3.3 Purification of Yb3+-doped silica glass rods and optical attenuation
For rare-earth doped laser glasses and fibers, optical attenuation is the key factor that influences the laser output performance. Ultra-low optical loss allows the fiber to achieve high laser output slope efficiency and laser power. In Yb3+-doped silica fibers, optical scattering and impurity absorption are the main sources of optical loss. Optical scattering is caused by doping inhomogeneity and scattering points, such as bubbles, which has been greatly improved. Impurity absorption mainly originates from Fe and Cu, which can seriously damage the laser performance of the Yb3+-doped silica fibers owing to their strong absorption around 1 µm. As is known, the MCVD technology has the remarkable merit of ultra-low optical loss due to its closed deposition system. In contrast, the sol-gel technology is a relatively open system, therefore, Yb3+-doped silica powder and glass usually have more impurities, and the optical attenuation is generally above 0.1 dB/m. To solve this problem, a purification treatment technology was developed. After purification, the contents of Fe and Cu impurities were less than 1 ppm in Yb3+-doped silica glass rods. Using the purified core-glass rod, a single clad fiber was drawn for optical attenuation measurements. Figure 6 shows the optical loss spectrum of the single clad fiber. We can see that the background attenuation at 1200 nm is greatly reduced to 0.05 dB/m, which is close to the loss level of the fibers prepared by MCVD (20-30 dB/m) or Heraeus (20-50 dB/m) . The hydroxyl absorption at 1385 nm is about 0.3 dB/m.
3.4 Laser performance of an LMA PCF
An LMA PCF was drawn using the prepared and purified Al-Yb co-doped core-glass rod (1#: 1.0Al2O3-0.1Yb2O3). The laser behavior of the prepared LMA PCF was tested on the fiber laser experimental setup shown in Fig. 7.
The micrograph of the LMA PCF cross section is given in the inset of Fig. 8. The core diameter is 100 µm with a NA of 0.08, the inner cladding is 400 µm with the NA of 0.5, and the outer diameter is 550 µm without plastic cladding. The overall absorption coefficient (including the background loss) of the fiber at the pump wavelength (976 nm) is 24 dB/m. The laser experiment was carried on a 150-cm-long LMA PCF using 976-nm pump light with a spot diameter of 400 µm and NA of 0.22. The laser experimental setup is shown in Fig. 7. The laser output power versus the incident pump power curve is shown in Fig. 8. Benefiting from the low optical loss (0.05 dB/m) and high absorption coefficient of the pump laser (24 dB/m), a laser output slope efficiency of 83.3% was obtained from this PCF. To the best of our knowledge, this is the highest slope efficiency for Yb3+-doped silica PCFs prepared by non-CVD methods.
To further investigate the laser pulse amplification property of the Al-Yb co-doped LMA PCF, a fiber laser amplification experimental setup was built and is shown in Fig. 9(a). A seed source at 1030 nm with a repetition rate of 10 MHz and pulse duration of 21 ps was used in this system. The signal, after passing through a single-mode (SM) fiber, had an average power of 18 W with a near-Gaussian beam. The pump source was a 976 nm laser diode (pump 2). The measured average output power as a function of the pumped power is shown in Fig. 9(b). An average amplified power of 310 W with a peak power of 1.5 MW was acquired from the LMA PCF due to the limitation of the available pumped power. The average light-light efficiency is about 63%. The inset in Fig. 9(b) shows the beam profile in the far field. The laser beam quality factor M2 is about 5. And it is still the multimode transmission due to the high refractive index of the fiber core with only Al3+ and Yb3+ co-doping. We can see from the beam profile that the laser spot is asymmetrical, and the diameter of the laser spot ranges from 85 to 94 μm in our test process. The single-mode laser output result from the Al, P, F, and Yb co-doped LMA fiber will be reported soon in another work.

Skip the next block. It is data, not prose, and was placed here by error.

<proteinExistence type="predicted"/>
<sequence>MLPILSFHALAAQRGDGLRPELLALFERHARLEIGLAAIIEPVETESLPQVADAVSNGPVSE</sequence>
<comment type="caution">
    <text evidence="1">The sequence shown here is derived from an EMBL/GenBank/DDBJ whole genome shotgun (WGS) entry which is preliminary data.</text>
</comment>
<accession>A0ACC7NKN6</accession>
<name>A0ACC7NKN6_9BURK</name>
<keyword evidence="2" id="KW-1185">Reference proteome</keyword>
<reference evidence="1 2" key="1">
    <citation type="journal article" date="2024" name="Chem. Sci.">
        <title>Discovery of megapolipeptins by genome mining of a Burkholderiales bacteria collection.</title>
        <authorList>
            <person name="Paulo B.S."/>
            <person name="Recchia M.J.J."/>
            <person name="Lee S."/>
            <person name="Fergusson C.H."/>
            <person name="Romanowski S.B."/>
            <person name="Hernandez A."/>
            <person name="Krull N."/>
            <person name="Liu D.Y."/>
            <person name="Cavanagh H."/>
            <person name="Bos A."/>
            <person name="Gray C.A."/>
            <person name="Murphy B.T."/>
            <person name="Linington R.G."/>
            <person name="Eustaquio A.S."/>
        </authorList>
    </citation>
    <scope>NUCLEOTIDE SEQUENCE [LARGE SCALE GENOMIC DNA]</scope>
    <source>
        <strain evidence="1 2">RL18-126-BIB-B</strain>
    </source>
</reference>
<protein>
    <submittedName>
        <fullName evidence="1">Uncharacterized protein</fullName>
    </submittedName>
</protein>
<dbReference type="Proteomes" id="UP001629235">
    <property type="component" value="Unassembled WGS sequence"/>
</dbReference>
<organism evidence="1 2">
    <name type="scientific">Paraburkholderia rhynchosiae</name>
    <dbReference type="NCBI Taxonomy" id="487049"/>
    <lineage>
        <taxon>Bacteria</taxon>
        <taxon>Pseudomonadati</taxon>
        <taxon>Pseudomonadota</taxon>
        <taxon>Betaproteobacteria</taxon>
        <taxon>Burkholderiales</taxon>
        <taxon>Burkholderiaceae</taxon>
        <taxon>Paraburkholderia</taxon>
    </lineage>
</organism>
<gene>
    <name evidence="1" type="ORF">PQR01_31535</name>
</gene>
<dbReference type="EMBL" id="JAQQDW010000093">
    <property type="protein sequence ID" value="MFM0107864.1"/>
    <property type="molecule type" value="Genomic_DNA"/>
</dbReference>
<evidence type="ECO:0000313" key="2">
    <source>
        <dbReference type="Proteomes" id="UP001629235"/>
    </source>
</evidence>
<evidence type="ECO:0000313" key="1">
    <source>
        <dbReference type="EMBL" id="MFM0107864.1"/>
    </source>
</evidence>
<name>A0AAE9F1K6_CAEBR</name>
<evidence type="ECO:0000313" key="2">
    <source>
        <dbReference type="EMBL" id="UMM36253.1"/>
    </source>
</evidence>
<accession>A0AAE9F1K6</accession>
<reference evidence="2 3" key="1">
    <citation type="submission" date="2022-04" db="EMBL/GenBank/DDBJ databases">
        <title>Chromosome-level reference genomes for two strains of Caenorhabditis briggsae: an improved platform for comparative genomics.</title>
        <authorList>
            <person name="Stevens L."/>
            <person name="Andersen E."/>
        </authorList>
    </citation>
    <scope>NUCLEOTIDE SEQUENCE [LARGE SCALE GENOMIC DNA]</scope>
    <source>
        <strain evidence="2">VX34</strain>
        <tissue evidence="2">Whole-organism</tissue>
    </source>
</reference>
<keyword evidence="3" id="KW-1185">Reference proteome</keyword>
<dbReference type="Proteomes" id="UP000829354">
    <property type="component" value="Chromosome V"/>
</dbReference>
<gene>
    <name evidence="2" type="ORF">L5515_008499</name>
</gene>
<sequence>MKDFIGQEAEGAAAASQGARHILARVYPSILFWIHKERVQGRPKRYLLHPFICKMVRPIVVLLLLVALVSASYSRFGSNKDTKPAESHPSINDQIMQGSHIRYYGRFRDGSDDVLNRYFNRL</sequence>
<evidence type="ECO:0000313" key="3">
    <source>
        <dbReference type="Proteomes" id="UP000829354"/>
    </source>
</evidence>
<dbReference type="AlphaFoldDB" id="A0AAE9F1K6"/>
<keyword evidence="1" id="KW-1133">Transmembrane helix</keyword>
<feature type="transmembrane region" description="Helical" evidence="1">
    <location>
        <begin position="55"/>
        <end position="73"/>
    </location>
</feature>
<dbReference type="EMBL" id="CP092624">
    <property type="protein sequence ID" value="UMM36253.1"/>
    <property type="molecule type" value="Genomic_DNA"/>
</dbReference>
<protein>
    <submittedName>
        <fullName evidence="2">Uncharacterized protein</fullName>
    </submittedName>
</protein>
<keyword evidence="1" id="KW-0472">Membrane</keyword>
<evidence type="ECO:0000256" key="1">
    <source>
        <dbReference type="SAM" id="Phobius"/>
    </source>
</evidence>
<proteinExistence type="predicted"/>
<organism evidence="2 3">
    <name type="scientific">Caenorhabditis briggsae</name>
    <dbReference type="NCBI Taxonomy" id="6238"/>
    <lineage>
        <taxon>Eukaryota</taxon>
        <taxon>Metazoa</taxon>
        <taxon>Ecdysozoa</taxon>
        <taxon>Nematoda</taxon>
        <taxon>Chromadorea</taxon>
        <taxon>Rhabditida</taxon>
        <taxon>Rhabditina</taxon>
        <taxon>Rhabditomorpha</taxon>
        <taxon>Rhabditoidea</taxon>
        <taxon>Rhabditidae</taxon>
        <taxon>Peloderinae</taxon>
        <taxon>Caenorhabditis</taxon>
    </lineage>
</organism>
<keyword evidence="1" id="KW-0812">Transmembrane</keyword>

Using the modified sol-gel method combined with innovative high-temperature melting and molding technology, we prepared Al-Yb, Al-P-Yb, Al-F-Yb and Al-P-F-Yb doped silica glass rods for LMA fibers with high laser power and low core NA (0.02). We successfully solved the doping homogeneity problem caused by the volatility of P and F, and achieved Yb3+-doped silica glasses with excellent optical quality. More importantly, a purification technology was developed, and the impurities in Yb3+-doped silica glass and fiber were effectively removed. The optical attenuation was then successfully reduced to 0.05 dB/m. Using the low-optical-loss Al-Yb doped silica core glass rod, we prepared an LMA PCF with a core diameter of 100 µm and obtained a laser output slope efficiency of 83.3% in the continuous wavelength laser measurement. To the best of our knowledge, this is the highest slope efficiency accorded by a Yb3+-doped silica PCF prepared by a non-CVD method. We also achieved a 310 W average amplified power with a peak power of 1.5 MW and 63% of average light-light efficiency from the LMA PCF. The modified sol-gel method combined with the innovative high-temperature melting and molding technology developed by us proved very effective and economical for the fabrication of rare-earth (Yb, Tm, Er, Nd, etc.) doped large-size silica glass rods and LMA fibers.
National Natural Science Foundation of China (Grant No. 61505232 and No. 61405215).